20
Jan 09

SF Writers: Philip K. Dick

FT3 comments • 262 views

(The start of a parallel series to that recently started on crime writing. I’ll repeat something of what I said there: I mostly read literary fiction, so I’m mostly looking for the same kind of qualities I like there in SF. I know my science reasonably well, but I really don’t care whether the author does, or whether they use it much or at all.)

Dick’s a contender to be my favourite writer ever, the only one who has remained somewhere in there since my mid-teens. I found him mind-blowing then, and still do. Oddly, the closest comparison, for me, is with comic book great Jack Kirby: the two best examples of what I think of as the genius hack. Like Kirby, Dick was immensely productive, albeit for a far shorter time – for a while he was turning out four novels and lots of short stories a year. Their brilliance and concern for their own themes shines through even in many of their most routine works. In Dick’s case, these concerns centred around the nature of reality and humanity, the idea that the consensus was not reliable, not as simple as it seemed. I guess a man who lived for years next to Disneyland while taking tons of hallucinogenic drugs would end up with an interesting slant on reality. Many of his books explode the assumptions around the ‘real world’, and he often combines this with questioning the meaning of being human. How do we tell we are not robots programmed with our memories, indeed our whole reality? This might be a slightly pointless thought experiment, but it can make a terrific story. In addition, I find him one of the most compelling writers of interior monologues I’ve ever read, particularly good on switches of mood and views.

You’ll know a number of his works from such films as Minority Report, Total Recall, Bladerunner and A Scanner Darkly. The success of these is varied – the first (like the lower profile Screamers) was based on one of my favourite short stories, but both piss away two of the best twists I’ve ever read. The second departs completely from its source after 20 minutes. The third has many great qualities, but it does leave out some important meanings from the novel. I liked the fourth very much, but that is one of his druggy late works, and not wholly characteristic.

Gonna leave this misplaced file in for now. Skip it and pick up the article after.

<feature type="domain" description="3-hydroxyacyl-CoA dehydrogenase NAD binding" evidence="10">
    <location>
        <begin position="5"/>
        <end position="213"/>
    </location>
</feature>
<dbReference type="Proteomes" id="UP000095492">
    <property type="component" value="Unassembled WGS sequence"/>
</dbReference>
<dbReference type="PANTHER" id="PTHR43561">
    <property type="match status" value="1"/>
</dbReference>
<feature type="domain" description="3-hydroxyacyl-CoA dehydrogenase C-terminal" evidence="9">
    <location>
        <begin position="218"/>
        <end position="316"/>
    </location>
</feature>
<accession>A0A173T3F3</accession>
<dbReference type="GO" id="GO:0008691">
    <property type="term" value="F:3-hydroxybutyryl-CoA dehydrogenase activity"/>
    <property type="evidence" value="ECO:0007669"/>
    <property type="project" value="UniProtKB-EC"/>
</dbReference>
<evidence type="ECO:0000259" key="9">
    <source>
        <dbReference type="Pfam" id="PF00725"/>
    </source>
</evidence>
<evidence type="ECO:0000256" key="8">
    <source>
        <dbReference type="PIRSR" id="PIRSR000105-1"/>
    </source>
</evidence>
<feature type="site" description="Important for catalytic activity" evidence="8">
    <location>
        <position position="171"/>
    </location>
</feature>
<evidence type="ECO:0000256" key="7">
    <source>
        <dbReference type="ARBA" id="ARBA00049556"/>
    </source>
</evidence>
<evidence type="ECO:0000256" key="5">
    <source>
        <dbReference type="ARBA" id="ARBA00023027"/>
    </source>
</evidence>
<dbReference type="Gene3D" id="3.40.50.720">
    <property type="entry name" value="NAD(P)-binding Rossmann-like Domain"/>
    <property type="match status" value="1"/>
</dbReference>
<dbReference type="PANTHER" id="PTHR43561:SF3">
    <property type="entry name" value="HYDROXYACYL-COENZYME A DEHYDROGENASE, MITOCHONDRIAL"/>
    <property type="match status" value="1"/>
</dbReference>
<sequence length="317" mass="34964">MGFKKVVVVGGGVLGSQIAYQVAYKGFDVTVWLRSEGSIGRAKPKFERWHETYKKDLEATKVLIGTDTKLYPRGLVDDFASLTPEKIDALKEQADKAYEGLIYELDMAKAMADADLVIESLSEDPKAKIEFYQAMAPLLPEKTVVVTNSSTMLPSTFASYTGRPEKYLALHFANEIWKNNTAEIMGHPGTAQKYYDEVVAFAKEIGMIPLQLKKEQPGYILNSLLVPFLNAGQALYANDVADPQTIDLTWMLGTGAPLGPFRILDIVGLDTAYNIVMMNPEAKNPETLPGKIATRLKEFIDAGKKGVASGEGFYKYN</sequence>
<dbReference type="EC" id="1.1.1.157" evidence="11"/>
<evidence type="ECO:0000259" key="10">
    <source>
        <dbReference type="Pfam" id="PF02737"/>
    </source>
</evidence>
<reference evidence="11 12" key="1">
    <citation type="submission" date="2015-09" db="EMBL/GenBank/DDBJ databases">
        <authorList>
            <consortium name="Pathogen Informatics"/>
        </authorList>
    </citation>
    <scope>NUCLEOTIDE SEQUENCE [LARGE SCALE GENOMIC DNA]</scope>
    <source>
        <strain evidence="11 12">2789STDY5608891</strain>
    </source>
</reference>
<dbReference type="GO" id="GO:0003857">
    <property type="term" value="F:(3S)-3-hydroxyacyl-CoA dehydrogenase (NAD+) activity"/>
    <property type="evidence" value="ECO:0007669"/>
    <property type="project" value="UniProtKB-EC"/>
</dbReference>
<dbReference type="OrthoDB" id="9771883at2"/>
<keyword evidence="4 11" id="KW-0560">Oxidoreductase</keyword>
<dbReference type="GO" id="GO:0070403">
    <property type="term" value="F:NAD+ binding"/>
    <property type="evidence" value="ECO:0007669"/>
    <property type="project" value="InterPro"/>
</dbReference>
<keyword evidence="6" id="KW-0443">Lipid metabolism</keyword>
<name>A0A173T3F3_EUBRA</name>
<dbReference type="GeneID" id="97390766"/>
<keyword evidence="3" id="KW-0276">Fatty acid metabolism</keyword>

I’ll also note that he wrote around ten mainstream literary novels. He couldn’t get them published for decades, until finally one came out just before his death – the rest appeared soon after, to considerable mainstream praise. This is a common fate for a genre writer, consigned to the pigeonhole for a long time, whatever the quality of their work.

Recommended: I think there are loads of great ones. A Scanner Darkly is the best of the mad late SF. The first literary novel, Confessions Of A Crap Artist, is wonderful. Some great prime period novels: Ubik, Do Androids Dream of Electric Sheep, The Man In The High Castle, The Three Stigmata Of Palmer Eldritch and Flow My Tears, The Policeman Said. The short stories ‘Minority Report’ and ‘Second Variety’ are particularly brilliant too, and I assure you that the films don’t at all spoil the shocks.

Comments

  1. 1
    lonepilgrim on 21 Jan 2009 #

    I find it hard to do justice to someone whose writing I continue to find rich and rewarding after 30+ years of reading. What I love about PKD is how he grounds his philosophical concerns within flawed, mundane characters.
    Like Dickens I get the sense that whatever the plot of his stories he is always trying to grapple with a profound sadness and loss.
    It’s also worth mentioning how funny a lot of his work is – the success of the movie of A scanner darkly is partly because it captures this humour as well as some of the sadness.
    It’s worth reading a biography – which is as strange if not stranger than his fiction. I believe that there are advanced plans to make a movie of the latter years of his life with Paul Giamatti which could be wonderful if done well.
    All of the books mentioned above are great. I’d also recommend Galactic Pot Healer and Martian Time Slip as some of his lesser known books – despite the pulpy titles.

  2. 2
    Geoff on 21 Jan 2009 #

    I’m a big fan of his short stories especially, many of which are brief thought experiments that may not have worked in longer form. There are I think four volumes available covering the whole lot, and if anything i enjoy them more than his novels.

  3. 3
    Kat but logged out innit on 21 Jan 2009 #

    I read a couple of short story collections plus ‘The Man In The High Castle’ and ‘Do Androids…’ at college and enjoyed them up to a point – but I must say I am really, really glad I don’t have to live inside Dick’s speed-addled brain. Ouch.

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